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Lists #8: Moving Image Source and More

The Auteurs Daily

The Limits of Control

Previously: 1, 2, 3, 4, 5, 6 and 7. See, too, The Notebook's 2nd Annual Writers Poll: Fantasy Double Features of 2009, parts 1, 2 and 3.

Moving Image Source introduces one of the annual collections many of us look forward to most: "We invited our regular contributors and colleagues, as well as some of our favorite writers and artists, to select their moving-image moment or event of 2009 - anything from an entire movie or TV series to an individual scene or shot, from a retrospective or exhibition to a viral video or video game."

Back in November, I noted that Mike D'Angelo announced that he'd be tweeting his top films of the decade through to the end of 2009. True to his word, his countdown of his top 101 was complete before the stroke of midnight on Thursday, and now he's posted the entire list as it appeared via Twitter. These aren't reviews, of course, nor are they even capsules. While the limitations of statements made in 140 characters or less are obvious, the advantages are often surprising - in a very good way. His #1, by the way: Christopher Nolan's Memento.

Kevin B Lee tweeted his best of the decade, too (his #1: John Gianvito's The Mad Songs of Fernanda Hussein), while Michael Sicinski (#1: David Gatten's What the Water Said Nos. 4 - 6) and Wexner Center for the Arts Film/Video Assistant Curator Chris Stults (#1: Lewis Klahr's Daylight Moon) practically tossed a virtual baton back and forth throughout December as they listed the best of avant-garde cinema in the 00s.

Claire Twisselman's tweeted her top films of the year (Quentin Tarantino's Inglourious Basterds) and decade (Paul Thomas Anderson's There Will Be Blood) and both lists are posted at Vinyl Is Heavy.

#1 film of 2009 for Steve Erickson, listing in Gay City News: The Limits of Control. "[Jim] Jarmusch's best film since Dead Man, it divided critics and didn't find much of an audience, but I suspect time will be kind to it."

Topping Michael J Anderson's 2009 list: Corneliu Porumboiu's Police, Adjective. And #1 on Lisa K Broad's list: James Gray's Two Lovers. Then, "The Year in Brief."

The Film Experience's decade in review is rolling along nicely.

"The silver lining to a decade that saw traditional critics in conventional media dwindle?" asks Adam Hartzell at SF360. "The explosion of socially networked citizen critics who've helped create a multidimensional, democratic dialogue about the movies. San Francisco, with its panoply of film festivals, has, not surprisingly, spawned a wealth of such web-based writers. We checked in with a few of these writers, some of whom call themselves bloggers, to get a snapshot of what '09 brought the web's way as the economy faltered, and the community tweeted."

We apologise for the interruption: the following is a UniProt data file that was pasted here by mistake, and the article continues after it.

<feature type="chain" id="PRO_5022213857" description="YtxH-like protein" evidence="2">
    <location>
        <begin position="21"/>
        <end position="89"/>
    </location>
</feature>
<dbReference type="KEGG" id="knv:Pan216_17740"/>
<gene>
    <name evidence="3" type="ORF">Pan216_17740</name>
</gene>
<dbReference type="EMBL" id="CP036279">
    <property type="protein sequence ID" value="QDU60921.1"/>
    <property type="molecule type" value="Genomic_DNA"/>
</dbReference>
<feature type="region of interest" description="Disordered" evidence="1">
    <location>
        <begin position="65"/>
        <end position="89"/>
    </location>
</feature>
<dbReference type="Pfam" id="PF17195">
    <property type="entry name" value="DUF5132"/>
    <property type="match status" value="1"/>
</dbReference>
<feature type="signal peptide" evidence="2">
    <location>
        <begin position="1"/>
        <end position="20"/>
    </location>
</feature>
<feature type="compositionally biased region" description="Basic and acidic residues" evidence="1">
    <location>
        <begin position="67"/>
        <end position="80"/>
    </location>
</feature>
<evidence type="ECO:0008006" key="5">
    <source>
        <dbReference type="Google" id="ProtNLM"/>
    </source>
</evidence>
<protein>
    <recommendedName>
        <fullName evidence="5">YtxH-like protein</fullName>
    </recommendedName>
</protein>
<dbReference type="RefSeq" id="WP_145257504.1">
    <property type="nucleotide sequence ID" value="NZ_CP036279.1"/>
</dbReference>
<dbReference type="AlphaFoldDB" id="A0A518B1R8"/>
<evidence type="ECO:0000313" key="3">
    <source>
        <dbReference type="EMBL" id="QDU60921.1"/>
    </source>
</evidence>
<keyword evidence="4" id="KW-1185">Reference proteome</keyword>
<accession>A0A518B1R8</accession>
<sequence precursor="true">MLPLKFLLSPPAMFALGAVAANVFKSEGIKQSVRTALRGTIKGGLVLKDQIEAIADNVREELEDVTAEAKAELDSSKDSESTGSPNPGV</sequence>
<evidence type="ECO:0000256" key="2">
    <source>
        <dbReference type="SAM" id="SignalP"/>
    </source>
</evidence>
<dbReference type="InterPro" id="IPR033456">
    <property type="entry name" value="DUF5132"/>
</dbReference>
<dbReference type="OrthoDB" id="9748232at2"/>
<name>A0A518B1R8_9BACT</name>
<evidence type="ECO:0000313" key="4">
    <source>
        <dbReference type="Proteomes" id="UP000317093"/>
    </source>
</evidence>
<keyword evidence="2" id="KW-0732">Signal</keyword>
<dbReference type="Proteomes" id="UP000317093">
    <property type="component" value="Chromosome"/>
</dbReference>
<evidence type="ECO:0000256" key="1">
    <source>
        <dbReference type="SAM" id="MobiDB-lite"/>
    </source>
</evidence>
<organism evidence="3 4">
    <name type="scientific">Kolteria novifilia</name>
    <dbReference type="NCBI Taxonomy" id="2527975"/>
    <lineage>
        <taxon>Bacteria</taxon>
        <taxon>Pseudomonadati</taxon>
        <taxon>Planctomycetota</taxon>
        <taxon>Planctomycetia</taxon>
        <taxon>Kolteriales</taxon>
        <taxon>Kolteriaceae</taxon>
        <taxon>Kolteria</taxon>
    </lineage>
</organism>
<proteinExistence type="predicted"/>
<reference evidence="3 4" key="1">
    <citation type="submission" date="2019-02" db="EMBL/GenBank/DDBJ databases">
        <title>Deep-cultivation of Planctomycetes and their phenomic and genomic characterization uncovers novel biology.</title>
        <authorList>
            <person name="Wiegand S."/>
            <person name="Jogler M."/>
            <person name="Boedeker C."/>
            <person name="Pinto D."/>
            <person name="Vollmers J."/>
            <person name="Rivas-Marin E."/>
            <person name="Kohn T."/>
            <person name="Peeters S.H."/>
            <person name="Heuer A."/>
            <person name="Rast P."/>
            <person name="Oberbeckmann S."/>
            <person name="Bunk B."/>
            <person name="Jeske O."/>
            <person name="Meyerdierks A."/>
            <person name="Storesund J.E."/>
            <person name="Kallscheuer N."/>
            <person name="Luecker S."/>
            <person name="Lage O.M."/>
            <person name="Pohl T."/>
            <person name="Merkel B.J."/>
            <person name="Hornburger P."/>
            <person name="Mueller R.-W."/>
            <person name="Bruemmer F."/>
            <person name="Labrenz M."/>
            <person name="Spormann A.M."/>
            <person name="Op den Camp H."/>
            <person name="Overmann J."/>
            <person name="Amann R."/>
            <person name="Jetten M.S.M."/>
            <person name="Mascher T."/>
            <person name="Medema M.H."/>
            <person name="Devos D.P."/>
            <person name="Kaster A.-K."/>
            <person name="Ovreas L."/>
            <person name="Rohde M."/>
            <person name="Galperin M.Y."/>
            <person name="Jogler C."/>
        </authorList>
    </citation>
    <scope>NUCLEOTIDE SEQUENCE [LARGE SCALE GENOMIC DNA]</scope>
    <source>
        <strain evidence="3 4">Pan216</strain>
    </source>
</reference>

From Michael Hawley: "2009 Favorite Bay Area Repertory/Revival Screenings."

After a quick run through 1999, Gareth Higgins looks back on the "Most Cinematic Experiences of the Year," that is, 2009.

Itself a favorite of many, Michael Z Newman's "Faves, 2009" list.

James van Maanen would rather avoid use of the word "best" and instead presents a list of "personal favorites out of what I've managed to see."

At Movie City News, Michael Wilmington's ten best of 2009. #1: Pete Docter's Up.

And it's Jason Reitman's Up in the Air for Robert Levin in the Critic's Notebook, where Matt Barone goes for Inglourious Basterds - which also tops the year for DVD Times, Brittan Claire, Just Another Film Buff and Peter Sobczynski at Hollywood Bitchslap (check the left-hand column for more ongoing countdowns).

The Fountain

Back in the Critic's Notebook, Sarah Manvel goes for Lone Scherfig's An Education for 2009 and Jean-Pierre Jeunet's Amélie for the decade; for Marco Duran, Darren Aronofsky's The Fountain is the film of the 00s.

"DVD Talk's Top 20 discs of 2009." #1: JJ Abrams's Star Trek.

From an interview with Gary Indiana. David Klein: "If we could stay with cinema for a minute, what would you characterize as recuperative, in the films that you've seen in the past year or so?" GI: "I can think of many obvious examples - although, for most consumers of images, they're not obvious, and probably the fact that they're not obvious to many people reflects how sophisticated the doctrinal system they reinforce really has become. I've seen, god, at least 20 films recently in which the FBI, the CIA, and the Department of Homeland Security are depicted as heavily staffed by charismatic figures (movie stars) who are superintelligent. There is invariably a lot of smooth interagency interface and cooperation, amazingly glitch-proof technological systems - importantly, all surveillance or weapons technology - deployed to catch the bad guys, kill the bad guys, remotely control pawn figures who emerge as protagonists of the underlying melodrama, whatever.... The brainless worship of militarism is absolutely standard in contemporary Hollywood film production. Yes, you get some dissonance. But it's not the generative dissonance that would stir up the population to revolt against this heavy tendency towards total control of consciousness, behavior, the imposition of a kind of conformity and obedience that Goebbels and Hitler could only dream about."

Viewing. Jim Emerson's "favorite movies of 2009: The movie."